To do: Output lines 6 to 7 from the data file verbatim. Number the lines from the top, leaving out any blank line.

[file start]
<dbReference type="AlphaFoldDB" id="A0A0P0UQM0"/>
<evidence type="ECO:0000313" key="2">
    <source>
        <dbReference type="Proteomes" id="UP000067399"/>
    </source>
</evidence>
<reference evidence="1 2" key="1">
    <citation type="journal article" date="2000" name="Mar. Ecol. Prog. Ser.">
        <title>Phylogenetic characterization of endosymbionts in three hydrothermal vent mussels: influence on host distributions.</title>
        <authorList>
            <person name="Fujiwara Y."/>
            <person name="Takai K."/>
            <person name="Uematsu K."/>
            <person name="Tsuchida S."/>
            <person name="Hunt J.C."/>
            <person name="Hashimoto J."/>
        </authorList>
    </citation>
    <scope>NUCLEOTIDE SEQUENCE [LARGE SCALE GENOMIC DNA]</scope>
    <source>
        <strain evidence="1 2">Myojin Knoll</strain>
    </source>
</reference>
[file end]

</evidence>
<reference evidence="1 2" key="1">